While most cases sailed through to approval, a creative lot division and housing plan proposed on Lucerne brought out five households to protest and was withdrawn before the board could vote an almost guaranteed denial. Developer Ben Strout proposed dividing a large property into three smaller, oddly shaped lots to overcome difficulties with the lay of the land. Those difficulties together with a substantially smaller lot area and width stopped the case before it came to a vote. Shown is one of three proposed new house designs, which also are subject to change.
Members present: Brian Jarmon, Jeffrey Foster (S), vice chair, Beverly LeBoeuf, Matt Foley, and Stuart Roberts (S).
Members absent: Lauren Gwaltney, chair, Ty Cole, and Batallion Chief Nickolas Hill.
Staff present: Greg Cobb of the Building, Engineering and Zoning Department; Planning and zoning clerk Donna Bridges and planner Fred Goodwin.
Audience attendance: 22
*Note on procedure: By state law, zoning variances granted by the 5-member board require a super majority of 4 members voting in the affirmative. To keep business moving in case of absences, the law also allows two supernumerary members (S) to sit in and vote if needed. Tonight there were only four present for the first three cases, meaning each vote had to be unanimous to pass, which they were. Variances expire in 180 days if a building permit isn’t obtained.
Granted a right side variance for an addition on Edgewood Blvd.: Builder Joe Ellis was granted a 2.6-foot right setback variance for an new residence with a larger footprint at 417 Edgewood Blvd. The variance is on the driveway side, which faces the creek, and was approved with little discussion.
Granted a right side setback variance for an addition on Lancaster: Architect Alex Krumdieck was granted a 2.9-foot variance for a bath and laundry addition at 1802 Lancaster Road.
Granted, after long discussion, a variance for a front porch addition on Woodland: The builder’s plan is to camouflage the outdated split-level facade at 416 Woodland Drive by adding an open front porch on the right side, an aesthetic move that involved no real hardship but was passed nevertheless. Board members raised a few concerns, one, that the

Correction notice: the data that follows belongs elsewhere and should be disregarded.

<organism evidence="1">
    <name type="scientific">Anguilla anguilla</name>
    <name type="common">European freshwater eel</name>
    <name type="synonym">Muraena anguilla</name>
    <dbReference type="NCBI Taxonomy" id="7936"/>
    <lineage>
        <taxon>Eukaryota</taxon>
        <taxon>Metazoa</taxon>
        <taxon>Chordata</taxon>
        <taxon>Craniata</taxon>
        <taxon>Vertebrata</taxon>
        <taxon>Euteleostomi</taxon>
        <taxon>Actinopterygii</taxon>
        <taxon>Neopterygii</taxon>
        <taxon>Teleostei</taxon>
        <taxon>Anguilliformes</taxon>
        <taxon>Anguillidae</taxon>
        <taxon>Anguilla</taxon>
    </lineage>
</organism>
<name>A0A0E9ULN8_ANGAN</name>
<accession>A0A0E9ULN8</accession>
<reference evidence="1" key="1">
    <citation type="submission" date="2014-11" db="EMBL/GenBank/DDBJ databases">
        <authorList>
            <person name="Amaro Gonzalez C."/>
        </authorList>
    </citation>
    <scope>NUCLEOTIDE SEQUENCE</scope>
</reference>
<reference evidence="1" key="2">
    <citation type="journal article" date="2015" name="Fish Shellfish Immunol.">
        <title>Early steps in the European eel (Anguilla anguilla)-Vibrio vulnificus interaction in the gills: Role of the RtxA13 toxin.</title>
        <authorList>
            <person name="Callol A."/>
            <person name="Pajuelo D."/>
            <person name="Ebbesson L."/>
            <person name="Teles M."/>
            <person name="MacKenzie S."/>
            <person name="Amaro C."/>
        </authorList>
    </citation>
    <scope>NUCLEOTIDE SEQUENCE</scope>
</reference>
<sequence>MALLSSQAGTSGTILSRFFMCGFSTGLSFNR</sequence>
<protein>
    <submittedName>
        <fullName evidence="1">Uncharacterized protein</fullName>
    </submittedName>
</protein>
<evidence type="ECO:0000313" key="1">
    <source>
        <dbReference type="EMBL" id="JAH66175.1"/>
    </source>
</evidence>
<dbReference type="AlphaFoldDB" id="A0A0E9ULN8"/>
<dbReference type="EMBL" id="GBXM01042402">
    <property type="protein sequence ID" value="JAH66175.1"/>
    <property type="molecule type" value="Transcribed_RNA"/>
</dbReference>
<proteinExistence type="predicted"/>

house was already prominent on the street and pushing the front line forward would make it more so; and two, that a rendering showing siding, dark painted garage doors and heavy timbers be “lightened up.” The builder’s concept drawing was subject to change and not open to debate, however. Without objection from neighbors, the board voted unanimously to allow the porch to be built 6 feet into the required setback.
Granted one variance and denied another on a returning rear deck case on Devon: The homeowner at 216 Devon Drive salvaged part of a request to roof an extensive rear and side wraparound deck that failed in a November hearing. The builder reduced the original 8.5-foot variance request to 5.4-feet by eliminating the proposed roof over the side portion, which is a walkway to the rear. (It was pointed out that an uncovered deck can be built as close as 5 feet from the property line, but once roofed, it must follow the stricter setbacks of the main house.) Board members in November had voted no, saying the side deck already crowded the property line and citing concerns over rain running off onto the neighbor’s yard. This time, the request was only to extend the current roof line straight back to cover the a rear deck, requiring a variance of 5.4 feet into the setback.